Full text: Fusion of sensor data, knowledge sources and algorithms for extraction and classification of topographic objects

International Archives of Photogrammetry and Remote Sensing,Vol. 32, Part 7-4-3 W6, Valladolid, Spain, 3-4 June, 1999 
Figure 1: a) Aerial image b) Edge extraction result. Grey 
level edges obtained with FEX. Observe the large number 
of small edges in the textured areas, c) Texture edges from 
(Shao and Forstner, 1994). 
program FEX but with a newly developed filter bank. The 
resulting multichannel image represents the scale charac 
teristics of the local Autocovariance Function (SCAF) (cf. 
Fig. 3). Thus, we apply FEX on a suitable representation of 
texture instead of a grey level or color image for obtaining 
texture edges. 
We do not aim at a a complete representation of the tex 
tures. However, we achieve a separation of neighboring 
textured areas, that is sufficiently good for the interpreta 
tion of aerial images. 
Figure 2: Extension of FEX by the scale characteristics of 
the local autocovariance function (SCAF). 
After a normalization step, we combine the pyramid levels 
for all three texture features in a multichannel image (sec 
tion 4.4). 
In the second step, we extract the texture edge (section5) 
using the multichannel scheme known from our feature ex 
grey level, multichannel 
segmented image 
e.g. 5 levels for Laplacian Pyramid p ... negative Hessian of 
autocovariance function 
SCAF... scale characteristics 
of autocovariance function 
Figure 3: Process to obtain SCAF (scale characteristics of 
the local autocovariance function) and the texture segmen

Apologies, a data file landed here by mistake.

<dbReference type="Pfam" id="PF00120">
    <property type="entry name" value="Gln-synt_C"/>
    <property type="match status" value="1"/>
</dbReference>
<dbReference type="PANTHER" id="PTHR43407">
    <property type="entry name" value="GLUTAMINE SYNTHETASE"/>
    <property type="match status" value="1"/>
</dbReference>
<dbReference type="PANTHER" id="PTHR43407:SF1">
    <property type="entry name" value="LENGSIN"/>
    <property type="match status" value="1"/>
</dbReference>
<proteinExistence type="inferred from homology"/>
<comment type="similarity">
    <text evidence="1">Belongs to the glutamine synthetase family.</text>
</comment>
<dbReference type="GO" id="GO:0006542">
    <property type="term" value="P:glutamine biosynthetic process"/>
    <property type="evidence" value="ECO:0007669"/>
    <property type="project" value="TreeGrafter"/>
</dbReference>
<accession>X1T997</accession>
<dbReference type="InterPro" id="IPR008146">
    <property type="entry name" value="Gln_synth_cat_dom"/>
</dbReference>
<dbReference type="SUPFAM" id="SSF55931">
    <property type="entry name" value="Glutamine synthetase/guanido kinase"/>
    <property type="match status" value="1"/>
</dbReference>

tation from a grey level or multichannel image using FEX. 
We want to give an overview of the individual steps of our 
texture edge extraction scheme (cf. Fig.3). 
First, we derive the scale characteristics of the local auto 
covariance function, (cf. section 4). This is the basic step 
of our approach. These characteristics are derived in two 
• the strength, direction and anisotropy of the texture are 
derived from the square gradient of the image function 
(4.2). They characterize the form of the local autocor 
relation function. This way we obtain three features of 
the image texture at the highest resolution. 
• the spatial frequency of these features is then deter 
mined using a Laplacian pyramid (4.3). 
This section explains in detail the steps for derivation of the 
scale characteristics of the local autocovariance function. 
4.1 Stochastic image model 
To characterize the textures we have used the following im 
age model. 
Starting from a fully partitioned image (I = (J™ x Si) into 
m segments Si, we assume that the ideal image function 
within the segments is a weak stationary process f t (r, c) ~ 
N(m,Ci), where m — const and Q is the covariance 
matrix of the image pixels within the segments (r rows, c 
columns). We assume the covariance matrix to be repre 
sentable by a p. d. covariance function C(Ar, Ac), thus

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